A co-operative is an autonomous association of persons united voluntarily to meet their common economic, social and cultural needs and aspirations through a jointly-owned and democratically controlled enterprise.
A Credit Union is a co-operative financial institution, that is owned and controlled by its members and operated for the purpose of promoting thrift, providing credit at reasonable rates, and providing other financial services to its members.
Co-operatives are based on the values of self-help, self-responsibility, democracy, equality, equity and solidarity. In the tradition of their founders, co-operative members believe in the ethical values of honesty, openness, social responsibility and caring for others.
1st Principle: Voluntary and Open Membership –
Co-operatives are voluntary organisations, open to all persons able to use their services and willing to accept the responsibilities of membership without gender, social, racist, political or religious discrimination.
2nd Principle: Democratic Member Control – Co-operatives are democratic organisations controlled by their members, who actively participate in setting their policies and making decisions. Men and women serving as elected representatives are accountable to the membership. In primary co-operatives, members have equal voting rights (one member, one vote) and co-operatives at other levels are also organised in a democratic manner.
3rd Principle: Member Economic Participation – Members contribute equitably to and democratically control the capital of their co-operative. At least part of that capital is usually the common property of the co-operative. Members usually receive limited compensation, if any, on capital subscribed as a condition of membership. Members allocate surplus for any or all of the following purposes:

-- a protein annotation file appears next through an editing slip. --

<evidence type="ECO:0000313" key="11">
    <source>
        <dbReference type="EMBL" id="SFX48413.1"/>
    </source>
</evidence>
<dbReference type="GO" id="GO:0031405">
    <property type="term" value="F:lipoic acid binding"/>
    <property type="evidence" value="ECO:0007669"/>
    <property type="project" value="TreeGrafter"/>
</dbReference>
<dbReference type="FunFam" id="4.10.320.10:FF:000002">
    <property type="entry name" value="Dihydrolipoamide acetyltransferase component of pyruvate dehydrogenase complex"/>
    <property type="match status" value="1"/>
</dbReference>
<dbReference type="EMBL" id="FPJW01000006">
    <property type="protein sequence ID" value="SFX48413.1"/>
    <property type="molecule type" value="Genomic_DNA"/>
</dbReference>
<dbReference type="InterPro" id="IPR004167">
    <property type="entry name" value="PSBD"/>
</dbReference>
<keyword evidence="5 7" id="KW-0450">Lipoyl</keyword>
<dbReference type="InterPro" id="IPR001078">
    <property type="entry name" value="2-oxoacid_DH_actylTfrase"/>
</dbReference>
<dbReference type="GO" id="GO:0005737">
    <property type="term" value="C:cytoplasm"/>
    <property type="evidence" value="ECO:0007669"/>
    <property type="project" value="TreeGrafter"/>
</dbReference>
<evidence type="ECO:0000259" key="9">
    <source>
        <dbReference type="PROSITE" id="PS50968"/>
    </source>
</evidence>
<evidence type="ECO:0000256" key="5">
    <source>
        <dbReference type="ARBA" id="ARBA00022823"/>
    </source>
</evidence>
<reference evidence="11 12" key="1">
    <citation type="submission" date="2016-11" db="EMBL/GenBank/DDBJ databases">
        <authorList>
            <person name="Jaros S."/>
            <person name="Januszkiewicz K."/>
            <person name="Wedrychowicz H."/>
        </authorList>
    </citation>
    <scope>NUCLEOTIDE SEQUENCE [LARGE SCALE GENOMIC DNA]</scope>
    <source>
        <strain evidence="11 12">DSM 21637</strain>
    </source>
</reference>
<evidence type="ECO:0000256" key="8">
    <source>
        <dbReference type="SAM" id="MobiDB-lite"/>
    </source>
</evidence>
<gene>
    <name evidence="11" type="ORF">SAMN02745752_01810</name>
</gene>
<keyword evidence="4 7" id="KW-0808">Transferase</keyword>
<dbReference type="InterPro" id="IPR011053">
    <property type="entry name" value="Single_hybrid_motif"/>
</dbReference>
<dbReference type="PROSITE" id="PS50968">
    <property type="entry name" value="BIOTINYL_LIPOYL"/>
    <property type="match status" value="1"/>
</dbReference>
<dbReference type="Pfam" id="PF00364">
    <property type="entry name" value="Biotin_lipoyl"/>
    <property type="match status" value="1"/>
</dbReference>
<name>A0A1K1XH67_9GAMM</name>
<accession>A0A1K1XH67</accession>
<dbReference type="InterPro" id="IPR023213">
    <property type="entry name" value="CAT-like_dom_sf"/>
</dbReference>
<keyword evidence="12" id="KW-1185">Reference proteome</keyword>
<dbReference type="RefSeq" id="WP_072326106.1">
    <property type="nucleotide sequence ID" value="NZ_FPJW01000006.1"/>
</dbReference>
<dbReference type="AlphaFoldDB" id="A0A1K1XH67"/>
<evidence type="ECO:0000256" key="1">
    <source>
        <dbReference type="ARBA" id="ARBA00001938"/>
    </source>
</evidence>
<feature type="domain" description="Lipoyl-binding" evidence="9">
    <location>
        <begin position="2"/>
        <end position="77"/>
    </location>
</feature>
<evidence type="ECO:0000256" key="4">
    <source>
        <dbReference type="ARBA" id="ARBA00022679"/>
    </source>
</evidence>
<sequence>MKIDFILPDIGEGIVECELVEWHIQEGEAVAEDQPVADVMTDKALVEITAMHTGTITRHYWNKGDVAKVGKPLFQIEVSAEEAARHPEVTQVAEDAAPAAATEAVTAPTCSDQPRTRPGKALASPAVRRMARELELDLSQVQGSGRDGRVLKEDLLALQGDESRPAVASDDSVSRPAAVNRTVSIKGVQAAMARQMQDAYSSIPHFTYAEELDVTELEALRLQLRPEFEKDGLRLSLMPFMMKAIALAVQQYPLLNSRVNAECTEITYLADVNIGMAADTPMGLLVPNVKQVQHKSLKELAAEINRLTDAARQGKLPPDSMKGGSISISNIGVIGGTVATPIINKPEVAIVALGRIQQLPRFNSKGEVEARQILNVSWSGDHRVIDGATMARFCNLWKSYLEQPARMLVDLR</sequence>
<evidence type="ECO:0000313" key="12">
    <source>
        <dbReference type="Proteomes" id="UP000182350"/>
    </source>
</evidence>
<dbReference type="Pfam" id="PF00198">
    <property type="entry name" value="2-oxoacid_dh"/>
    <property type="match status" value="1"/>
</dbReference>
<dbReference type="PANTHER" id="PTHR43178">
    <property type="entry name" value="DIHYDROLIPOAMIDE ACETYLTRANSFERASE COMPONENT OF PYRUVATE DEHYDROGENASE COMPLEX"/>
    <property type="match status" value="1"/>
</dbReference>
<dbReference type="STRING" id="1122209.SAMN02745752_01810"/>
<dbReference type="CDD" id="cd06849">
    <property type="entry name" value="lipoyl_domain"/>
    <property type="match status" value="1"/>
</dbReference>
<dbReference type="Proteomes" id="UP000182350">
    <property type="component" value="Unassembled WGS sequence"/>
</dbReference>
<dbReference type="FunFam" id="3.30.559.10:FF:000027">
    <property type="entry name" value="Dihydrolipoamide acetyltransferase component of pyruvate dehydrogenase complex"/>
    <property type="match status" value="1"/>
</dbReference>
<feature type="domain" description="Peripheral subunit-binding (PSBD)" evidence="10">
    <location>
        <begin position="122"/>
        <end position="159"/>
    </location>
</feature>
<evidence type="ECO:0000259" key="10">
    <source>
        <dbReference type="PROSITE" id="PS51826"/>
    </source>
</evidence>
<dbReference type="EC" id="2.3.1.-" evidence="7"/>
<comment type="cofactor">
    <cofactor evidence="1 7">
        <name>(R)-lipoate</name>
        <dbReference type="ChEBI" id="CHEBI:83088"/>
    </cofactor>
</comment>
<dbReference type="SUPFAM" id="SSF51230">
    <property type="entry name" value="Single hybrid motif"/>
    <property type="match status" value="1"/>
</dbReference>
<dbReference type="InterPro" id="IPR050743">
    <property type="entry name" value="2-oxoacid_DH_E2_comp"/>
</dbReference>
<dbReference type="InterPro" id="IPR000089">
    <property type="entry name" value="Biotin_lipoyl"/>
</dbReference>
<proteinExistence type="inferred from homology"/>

- Developing their co-operative possibly by setting up reserves, part of which at least would be indivisible.
- Benefitting members in proportion to their transactions with the co-operative.
- Supporting other activities approved by the membership.
4th Principle: Autonomy and Independence – Co-operatives are autonomous, self-help organisations, controlled by their members. If they enter into agreements with other organisations, including governments or raise capital from external sources, they do so on terms that ensure democratic control by their members and maintain their co-operative autonomy.
5th Principle: Education, Training and Information – Co-operatives provide education and training for their members, elected representatives, managers and employees so they can contribute effectively to the development of their co-operatives. They inform the general public, particularly young people and opinion leaders, about the nature and benefits of co-operatives.
6th Principle: Co-operation among Co-operatives – Co-operatives serve their members most effectively and strengthen the co-operative movement by working together through local, national, regional and international structures.
7th Principle: Concern for Community – Co-operatives work for the sustainable development of their communities through policies approved by their members.
The Co-operative League is the apex body of the Co-operative Movement in SVG. It was formed to Co-ordinate, Monitor and Promote activities for the Development, Growth, Expansion and Integration of Co-operative Societies in SVG.
The League was formed in 1962 and was later registered on July 3, 1964. So we have been around for well over 50yrs and counting.
Each member must be committed to investing more than the minimum requirement of one share in their credit union. This is one of the ways that the equity/capital will increase. Increased equity/capital will help the society to be safer and sounder. Members can invest regularly in their credit union by buying a few shares every year.
No. Each member will continue to have one vote even if he/she holds more than one share. This is in keeping with the credit union operating principle of democratic control…”One Member. One Vote.
It represents a member’s ownership of, or member’s equity in the credit union. This amount cannot be withdrawn while the person remains a member.
This gives the Credit Union another option for raising capital. It is also in keeping with the International Financial Reporting (Accounting) Standards that require equity to be treated in a certain way. Permanent shares represent members’ equity in the Credit Union.
Permanent Shares cannot be withdrawn but can be transferred or sold to a Credit Union member.
The money in regular shares can be withdrawn, subject to a notice period if necessary. Permanent shares cannot be withdrawn; they can only be sold or transferred when the member decides to give up membership.
A Permanent Shares increase the capital of the Credit Union and allows it to undertake expansion and enhancement of service to the members.